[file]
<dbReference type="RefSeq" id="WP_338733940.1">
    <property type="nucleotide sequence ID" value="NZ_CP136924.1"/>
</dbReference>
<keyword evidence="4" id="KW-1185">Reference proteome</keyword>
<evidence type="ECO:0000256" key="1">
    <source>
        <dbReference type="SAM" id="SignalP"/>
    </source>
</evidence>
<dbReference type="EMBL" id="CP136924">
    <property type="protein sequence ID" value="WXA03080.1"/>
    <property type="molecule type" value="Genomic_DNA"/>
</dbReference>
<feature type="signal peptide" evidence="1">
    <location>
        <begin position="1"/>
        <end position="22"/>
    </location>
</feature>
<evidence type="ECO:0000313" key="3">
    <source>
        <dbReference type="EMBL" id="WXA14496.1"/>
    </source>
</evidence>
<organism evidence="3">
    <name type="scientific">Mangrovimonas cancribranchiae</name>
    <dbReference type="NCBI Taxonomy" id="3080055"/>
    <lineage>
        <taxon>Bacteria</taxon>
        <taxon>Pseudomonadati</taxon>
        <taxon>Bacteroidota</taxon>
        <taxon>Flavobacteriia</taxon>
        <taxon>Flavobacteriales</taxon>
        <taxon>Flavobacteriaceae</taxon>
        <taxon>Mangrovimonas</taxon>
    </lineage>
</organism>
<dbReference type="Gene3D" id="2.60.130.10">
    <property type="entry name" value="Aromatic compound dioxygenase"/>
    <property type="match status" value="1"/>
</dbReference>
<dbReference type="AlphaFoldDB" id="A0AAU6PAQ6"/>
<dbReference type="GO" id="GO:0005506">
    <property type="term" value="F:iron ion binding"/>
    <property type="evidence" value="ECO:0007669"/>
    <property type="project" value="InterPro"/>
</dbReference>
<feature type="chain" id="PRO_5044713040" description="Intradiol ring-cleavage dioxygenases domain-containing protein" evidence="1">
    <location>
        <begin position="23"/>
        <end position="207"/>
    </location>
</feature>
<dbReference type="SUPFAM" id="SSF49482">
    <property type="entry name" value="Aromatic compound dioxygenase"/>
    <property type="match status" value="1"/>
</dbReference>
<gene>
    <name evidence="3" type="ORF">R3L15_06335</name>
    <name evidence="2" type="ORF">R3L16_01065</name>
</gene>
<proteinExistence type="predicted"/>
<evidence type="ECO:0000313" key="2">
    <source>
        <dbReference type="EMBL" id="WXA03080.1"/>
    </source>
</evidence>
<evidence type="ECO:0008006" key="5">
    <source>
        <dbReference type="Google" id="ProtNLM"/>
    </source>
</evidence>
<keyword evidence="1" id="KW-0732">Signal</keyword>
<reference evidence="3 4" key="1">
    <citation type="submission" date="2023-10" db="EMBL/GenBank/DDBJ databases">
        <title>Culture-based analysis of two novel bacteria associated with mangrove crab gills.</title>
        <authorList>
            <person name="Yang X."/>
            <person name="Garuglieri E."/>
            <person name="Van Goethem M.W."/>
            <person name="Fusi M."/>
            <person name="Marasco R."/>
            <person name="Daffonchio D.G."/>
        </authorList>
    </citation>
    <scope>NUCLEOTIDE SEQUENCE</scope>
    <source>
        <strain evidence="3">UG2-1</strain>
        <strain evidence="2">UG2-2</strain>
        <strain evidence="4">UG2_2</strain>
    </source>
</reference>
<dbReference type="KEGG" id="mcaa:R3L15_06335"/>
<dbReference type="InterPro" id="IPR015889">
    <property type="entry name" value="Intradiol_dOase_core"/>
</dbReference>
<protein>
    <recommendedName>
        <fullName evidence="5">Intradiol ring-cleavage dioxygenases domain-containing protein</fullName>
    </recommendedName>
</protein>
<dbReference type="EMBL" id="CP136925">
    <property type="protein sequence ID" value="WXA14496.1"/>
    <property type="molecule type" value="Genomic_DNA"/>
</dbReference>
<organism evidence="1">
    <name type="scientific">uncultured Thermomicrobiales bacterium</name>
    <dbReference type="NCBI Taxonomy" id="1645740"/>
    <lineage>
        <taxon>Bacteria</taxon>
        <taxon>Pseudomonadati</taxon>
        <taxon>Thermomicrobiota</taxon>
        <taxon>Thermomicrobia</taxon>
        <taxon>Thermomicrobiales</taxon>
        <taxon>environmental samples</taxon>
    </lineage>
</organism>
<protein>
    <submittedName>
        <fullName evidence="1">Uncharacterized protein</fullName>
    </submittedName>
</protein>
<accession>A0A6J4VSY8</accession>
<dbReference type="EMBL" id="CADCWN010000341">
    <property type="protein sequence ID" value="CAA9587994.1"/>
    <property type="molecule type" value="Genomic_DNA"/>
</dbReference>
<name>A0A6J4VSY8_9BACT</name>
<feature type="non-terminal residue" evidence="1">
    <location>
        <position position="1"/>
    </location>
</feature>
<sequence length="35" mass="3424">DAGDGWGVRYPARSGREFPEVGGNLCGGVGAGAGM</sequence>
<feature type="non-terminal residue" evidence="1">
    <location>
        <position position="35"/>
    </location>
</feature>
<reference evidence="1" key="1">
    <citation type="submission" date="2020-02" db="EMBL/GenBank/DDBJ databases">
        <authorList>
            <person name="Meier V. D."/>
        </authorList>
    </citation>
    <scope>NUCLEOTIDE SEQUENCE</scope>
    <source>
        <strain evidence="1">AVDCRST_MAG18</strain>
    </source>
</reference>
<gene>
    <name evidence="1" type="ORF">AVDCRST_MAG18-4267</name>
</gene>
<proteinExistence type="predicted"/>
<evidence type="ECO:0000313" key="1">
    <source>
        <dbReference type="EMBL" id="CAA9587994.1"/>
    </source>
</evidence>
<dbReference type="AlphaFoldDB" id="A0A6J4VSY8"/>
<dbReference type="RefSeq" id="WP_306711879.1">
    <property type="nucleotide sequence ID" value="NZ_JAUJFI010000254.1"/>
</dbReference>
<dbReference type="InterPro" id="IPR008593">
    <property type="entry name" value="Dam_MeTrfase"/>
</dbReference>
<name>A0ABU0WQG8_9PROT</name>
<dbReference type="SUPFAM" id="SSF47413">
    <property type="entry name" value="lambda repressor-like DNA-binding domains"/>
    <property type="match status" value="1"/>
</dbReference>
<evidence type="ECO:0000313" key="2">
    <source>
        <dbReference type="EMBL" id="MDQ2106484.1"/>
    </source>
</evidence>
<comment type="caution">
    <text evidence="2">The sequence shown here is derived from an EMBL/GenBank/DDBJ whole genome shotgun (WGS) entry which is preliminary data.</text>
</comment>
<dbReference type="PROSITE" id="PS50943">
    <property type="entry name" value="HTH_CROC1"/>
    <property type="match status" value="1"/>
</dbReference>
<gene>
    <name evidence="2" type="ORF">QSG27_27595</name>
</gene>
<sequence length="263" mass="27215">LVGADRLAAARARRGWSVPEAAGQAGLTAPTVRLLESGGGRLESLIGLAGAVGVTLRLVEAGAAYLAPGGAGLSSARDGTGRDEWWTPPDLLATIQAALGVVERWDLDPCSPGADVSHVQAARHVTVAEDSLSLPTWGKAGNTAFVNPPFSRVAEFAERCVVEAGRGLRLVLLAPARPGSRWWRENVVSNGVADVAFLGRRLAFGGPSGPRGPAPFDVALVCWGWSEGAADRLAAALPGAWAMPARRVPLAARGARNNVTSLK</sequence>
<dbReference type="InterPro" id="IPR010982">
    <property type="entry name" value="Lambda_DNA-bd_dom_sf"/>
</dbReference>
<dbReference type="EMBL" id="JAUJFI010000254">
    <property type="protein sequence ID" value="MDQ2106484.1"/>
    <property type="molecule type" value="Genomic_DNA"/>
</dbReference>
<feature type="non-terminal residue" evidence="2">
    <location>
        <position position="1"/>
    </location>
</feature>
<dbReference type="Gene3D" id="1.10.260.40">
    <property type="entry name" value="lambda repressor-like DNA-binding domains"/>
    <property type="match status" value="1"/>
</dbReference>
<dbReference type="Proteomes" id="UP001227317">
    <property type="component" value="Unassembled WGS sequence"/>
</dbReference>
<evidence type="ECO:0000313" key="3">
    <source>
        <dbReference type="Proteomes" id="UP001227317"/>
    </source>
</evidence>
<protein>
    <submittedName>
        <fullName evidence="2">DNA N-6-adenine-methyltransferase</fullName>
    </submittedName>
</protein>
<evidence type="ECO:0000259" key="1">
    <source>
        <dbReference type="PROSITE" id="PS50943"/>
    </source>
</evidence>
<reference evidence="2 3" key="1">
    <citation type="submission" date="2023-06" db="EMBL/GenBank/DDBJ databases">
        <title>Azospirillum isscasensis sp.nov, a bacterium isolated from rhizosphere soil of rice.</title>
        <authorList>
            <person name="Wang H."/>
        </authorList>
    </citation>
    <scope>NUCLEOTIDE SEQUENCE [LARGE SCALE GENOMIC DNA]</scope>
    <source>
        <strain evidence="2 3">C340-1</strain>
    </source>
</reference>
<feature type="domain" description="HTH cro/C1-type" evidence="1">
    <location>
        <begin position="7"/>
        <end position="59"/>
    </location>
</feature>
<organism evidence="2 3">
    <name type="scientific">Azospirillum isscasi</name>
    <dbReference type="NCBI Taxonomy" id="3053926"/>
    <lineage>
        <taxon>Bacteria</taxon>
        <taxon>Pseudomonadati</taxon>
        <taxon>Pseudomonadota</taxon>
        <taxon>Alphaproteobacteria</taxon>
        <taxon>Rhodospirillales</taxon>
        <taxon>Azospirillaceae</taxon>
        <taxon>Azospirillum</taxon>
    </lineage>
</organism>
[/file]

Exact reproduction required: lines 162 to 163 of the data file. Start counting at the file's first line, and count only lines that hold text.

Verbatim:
    <property type="nucleotide sequence ID" value="NZ_JAUJFI010000254.1"/>
</dbReference>